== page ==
|Music Technology - May 1989|
There are changes afoot in the Music Technology offices; people moving on and moving up means that MT's looking for new staff - could be we're looking for you.
More news of the latest developments and events in the world of hi-tech music - remember: you read it first in Music Technology.
Your chance to have your say - this month readers sound off about interfacing equipment, synth patches, pop music, Tangerine Dream and Lizzie Tear's physique.
Ensoniq EPS-M Sampler Module
Rather than keep the module-addicts happy with a rack version of their EPS sampler, Ensoniq have incorporated some attractive improvements into their EPS-M - like quadrupling its memory. David Bradwell liked it so much he bought it...
Roland W30 Music Workstation
In an exclusive preview of Roland's forthcoming W30 workstation, Bob O'Donnell checks out Roland's idea of the facilities a MIDI workstation should offer.
Studio Electronics MIDImoog
If you're looking for the sound of the Minimoog without the limitations of pre-MIDI gear, the MIDImoog could be for you. Tim Goodyer puts the 1989 version of Moog's classic synth through its paces.
Made in Heaven
After producing artists ranging from Bomb the Bass and S 'Xpress to Bryan Ferry and Wet Wet Wet, Pascal Gabriel is about to begin his own career as a recording artist. Tim Goodyer discovers a Lovechild.
Aimed at the higher end of the market, Akai's latest reverb unit forsakes digital clarity in favour of more realistic sound treatment. Vic Lennard goes au naturel.
The Small Print - Part 1
Reading MIDI Implementation Charts
If you regard MIDI Implementation charts as being indecipherable tables of numbers, you could be ignoring an easy way of solving your MIDI problems. Vic Lennard opens a series of articles on how to read the small print.
Master Of The Mix
As PWL's in-house mixer, Pete Hammond can claim to have had a hand in even more chart singles than Stock, Aitken & Waterman. David Bradwell finds out what makes a hit record.
AB Software Midistudio
Software for the Atari ST
If computer-based sequencing seems too complicated or too expensive for you, AB Software's Midistudio could change your life. Ian Waugh boots up a friendly and inexpensive sequencer for the Atari ST.
A review of the Desert Island sample collection for the Mirage joins readers' own patches for the Roland D110, Ensoniq ESQ1 and Casio CZ5000 in this month's action-packed edition of Patchwork.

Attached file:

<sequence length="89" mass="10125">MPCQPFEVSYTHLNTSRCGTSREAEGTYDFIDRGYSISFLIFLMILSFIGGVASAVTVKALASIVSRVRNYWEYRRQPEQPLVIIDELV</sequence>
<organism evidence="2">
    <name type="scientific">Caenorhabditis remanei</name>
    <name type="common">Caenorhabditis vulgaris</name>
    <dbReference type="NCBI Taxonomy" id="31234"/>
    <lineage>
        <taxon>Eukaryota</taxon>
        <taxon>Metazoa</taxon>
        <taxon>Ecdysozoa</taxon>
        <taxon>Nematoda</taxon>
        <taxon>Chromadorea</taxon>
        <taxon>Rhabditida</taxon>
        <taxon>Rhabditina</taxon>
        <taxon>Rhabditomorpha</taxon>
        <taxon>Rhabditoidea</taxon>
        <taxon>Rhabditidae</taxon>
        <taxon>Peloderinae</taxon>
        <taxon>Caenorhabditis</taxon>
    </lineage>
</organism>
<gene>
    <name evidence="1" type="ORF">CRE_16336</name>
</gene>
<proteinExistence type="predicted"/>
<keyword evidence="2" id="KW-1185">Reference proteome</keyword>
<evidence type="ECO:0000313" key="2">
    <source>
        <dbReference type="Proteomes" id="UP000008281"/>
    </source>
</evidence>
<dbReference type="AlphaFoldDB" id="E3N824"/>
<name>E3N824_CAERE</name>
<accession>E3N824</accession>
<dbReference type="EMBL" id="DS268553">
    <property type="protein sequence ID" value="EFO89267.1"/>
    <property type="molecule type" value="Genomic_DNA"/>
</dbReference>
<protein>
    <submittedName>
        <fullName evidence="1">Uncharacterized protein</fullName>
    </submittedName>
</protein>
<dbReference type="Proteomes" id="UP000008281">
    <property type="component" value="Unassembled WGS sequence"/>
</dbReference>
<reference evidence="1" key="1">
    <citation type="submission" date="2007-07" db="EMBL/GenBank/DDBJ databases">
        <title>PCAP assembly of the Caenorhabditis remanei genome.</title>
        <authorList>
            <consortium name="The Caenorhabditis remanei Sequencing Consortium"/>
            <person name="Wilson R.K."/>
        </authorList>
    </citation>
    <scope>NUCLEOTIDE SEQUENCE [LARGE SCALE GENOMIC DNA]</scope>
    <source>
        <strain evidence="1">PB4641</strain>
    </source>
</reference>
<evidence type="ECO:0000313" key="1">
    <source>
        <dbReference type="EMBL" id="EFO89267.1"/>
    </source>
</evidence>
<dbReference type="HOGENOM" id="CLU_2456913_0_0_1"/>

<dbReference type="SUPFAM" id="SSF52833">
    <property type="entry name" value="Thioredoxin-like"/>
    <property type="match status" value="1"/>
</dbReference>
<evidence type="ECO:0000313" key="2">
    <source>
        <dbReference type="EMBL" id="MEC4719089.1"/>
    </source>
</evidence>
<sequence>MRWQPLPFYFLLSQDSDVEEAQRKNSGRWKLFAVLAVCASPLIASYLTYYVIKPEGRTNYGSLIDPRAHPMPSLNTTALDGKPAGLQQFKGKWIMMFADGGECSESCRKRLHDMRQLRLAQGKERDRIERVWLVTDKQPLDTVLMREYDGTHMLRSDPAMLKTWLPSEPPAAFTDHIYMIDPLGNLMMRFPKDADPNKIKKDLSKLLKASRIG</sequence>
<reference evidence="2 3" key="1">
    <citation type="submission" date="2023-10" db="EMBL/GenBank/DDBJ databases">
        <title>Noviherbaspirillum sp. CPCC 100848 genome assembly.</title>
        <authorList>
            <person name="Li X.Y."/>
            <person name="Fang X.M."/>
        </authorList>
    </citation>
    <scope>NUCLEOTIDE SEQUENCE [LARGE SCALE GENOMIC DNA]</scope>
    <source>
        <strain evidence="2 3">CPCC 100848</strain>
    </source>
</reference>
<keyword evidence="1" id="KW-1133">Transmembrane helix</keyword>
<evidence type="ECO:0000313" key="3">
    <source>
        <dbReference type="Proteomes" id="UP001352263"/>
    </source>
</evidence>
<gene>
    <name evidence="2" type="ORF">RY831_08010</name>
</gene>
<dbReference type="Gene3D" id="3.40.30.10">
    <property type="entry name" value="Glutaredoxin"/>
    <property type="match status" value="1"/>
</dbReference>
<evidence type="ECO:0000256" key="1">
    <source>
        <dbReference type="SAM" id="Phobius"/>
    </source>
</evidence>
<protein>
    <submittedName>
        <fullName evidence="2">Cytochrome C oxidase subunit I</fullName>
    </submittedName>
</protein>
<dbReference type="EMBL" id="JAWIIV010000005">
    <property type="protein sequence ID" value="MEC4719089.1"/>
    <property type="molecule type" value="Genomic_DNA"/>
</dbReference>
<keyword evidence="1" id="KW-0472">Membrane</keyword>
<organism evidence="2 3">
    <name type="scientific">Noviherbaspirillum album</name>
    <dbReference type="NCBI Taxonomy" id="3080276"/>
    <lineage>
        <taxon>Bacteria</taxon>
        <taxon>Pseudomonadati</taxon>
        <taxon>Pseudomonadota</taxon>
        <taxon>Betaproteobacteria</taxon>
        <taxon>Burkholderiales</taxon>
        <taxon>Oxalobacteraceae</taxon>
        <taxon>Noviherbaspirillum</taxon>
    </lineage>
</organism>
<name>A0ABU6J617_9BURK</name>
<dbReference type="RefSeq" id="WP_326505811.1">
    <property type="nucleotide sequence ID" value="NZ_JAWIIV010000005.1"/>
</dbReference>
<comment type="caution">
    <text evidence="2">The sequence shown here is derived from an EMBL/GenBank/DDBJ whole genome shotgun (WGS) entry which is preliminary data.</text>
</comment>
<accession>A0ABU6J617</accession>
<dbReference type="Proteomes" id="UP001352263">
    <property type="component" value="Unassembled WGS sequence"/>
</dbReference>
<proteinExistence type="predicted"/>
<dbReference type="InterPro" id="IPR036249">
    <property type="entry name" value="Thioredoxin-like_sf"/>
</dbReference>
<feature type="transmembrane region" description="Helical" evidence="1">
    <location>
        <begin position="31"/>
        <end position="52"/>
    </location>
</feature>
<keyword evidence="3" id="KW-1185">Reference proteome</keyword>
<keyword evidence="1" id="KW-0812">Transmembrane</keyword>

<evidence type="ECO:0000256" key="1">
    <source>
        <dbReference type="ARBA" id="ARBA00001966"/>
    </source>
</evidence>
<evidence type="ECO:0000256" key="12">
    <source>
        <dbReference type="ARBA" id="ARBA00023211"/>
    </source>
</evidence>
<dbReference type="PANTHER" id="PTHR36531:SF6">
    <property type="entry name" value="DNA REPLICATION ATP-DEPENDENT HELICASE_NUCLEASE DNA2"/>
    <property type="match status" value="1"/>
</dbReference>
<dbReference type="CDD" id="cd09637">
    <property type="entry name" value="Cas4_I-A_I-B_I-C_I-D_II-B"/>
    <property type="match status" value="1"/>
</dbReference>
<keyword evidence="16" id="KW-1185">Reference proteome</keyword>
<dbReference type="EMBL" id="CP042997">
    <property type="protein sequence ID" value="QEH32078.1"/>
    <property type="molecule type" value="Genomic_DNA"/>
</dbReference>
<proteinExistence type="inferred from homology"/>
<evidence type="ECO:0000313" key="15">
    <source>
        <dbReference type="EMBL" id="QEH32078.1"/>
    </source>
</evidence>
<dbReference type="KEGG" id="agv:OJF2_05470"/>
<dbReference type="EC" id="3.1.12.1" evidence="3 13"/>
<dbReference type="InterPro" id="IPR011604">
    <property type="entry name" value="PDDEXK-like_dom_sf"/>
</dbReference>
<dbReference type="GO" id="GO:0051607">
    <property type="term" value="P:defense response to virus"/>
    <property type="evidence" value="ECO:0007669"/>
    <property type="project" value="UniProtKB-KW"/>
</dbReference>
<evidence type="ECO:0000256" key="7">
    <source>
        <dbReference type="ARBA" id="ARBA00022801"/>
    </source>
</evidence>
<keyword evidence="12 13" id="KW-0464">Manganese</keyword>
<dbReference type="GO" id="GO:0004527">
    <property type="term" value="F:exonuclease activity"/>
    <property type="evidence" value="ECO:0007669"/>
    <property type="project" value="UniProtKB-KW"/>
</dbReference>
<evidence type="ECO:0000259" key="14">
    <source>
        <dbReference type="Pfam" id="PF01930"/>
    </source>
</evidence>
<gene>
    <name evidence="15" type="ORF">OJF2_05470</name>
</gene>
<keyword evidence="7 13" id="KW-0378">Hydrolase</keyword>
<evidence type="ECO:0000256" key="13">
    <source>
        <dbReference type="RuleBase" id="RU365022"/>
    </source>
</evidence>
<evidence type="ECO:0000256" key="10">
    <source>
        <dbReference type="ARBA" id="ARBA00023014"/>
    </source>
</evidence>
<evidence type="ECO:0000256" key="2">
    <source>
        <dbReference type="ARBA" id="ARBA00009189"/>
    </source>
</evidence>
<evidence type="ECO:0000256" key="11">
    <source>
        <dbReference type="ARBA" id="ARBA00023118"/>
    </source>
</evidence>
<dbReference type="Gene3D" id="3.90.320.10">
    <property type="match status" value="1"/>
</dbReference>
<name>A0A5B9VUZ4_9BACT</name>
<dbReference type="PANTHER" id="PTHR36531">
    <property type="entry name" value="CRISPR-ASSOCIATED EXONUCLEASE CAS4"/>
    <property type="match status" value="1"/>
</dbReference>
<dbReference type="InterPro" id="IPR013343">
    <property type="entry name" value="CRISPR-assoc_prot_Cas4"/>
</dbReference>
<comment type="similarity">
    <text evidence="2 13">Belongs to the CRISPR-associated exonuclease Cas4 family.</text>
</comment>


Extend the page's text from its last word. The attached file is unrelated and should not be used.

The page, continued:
As well as being famous for the size of his record collection, DJ Mark is currently one of the major forces in hip hop sampling. The 45 King tells Simon Trask about the biters and the bitten.
Although Yamaha are reluctant to call it a workstation, the V50 incorporates FM synthesis, drum voices, and sequencing and effects processing facilities. Dan Rue checks out Yamaha's workst...
MIDI Disk Recorder
Meanwhile, Elka have called their CR99 a MIDI Disk Recorder rather than a MIDI sequencer. Vic Lennard goes on record with a MIDI sequencer with a few surprises up its sleeve.
From Sheffield's tradition as the home of industrial funk, come the Fon Force. David Bradwell talks to the men behind the cream of modern northern dance music.
CD ROM Player
Expensive it maybe, but CD ROM storage is one way of making a sampler a much more powerful instrument. And if you're using a Roland S550, it may not be as expensive as you think, as Simon Trask discovers.
Real Time MIDI
MIDI is more than a means of sending note data to a couple of synths and changing settings on a reverb unit. Ernie Tello looks into the real-time applications of MIDI.
MIDI Master Keyboard
Akai's new MIDI master keyboard boasts a weighted six-octave keyboard and new terminology for its features. Simon Trask decides MIDI control is more than a simple matter of feel.
Source Of Inspiration
At the time Moog discontinued the Minimoog, they launched the first programmable monosynth to use digital parameter editing. Nick Magnus reflects on a synth that was ahead of its time but overlooked by most players.
Digitech DSP 128 Plus
Digital Multi-effects Processor
In the multi-effects processor wars, Digitech's DSP 128 Plus distinguishes itself with comprehensive facilities and little sound colouration. Ian Waugh treats himself.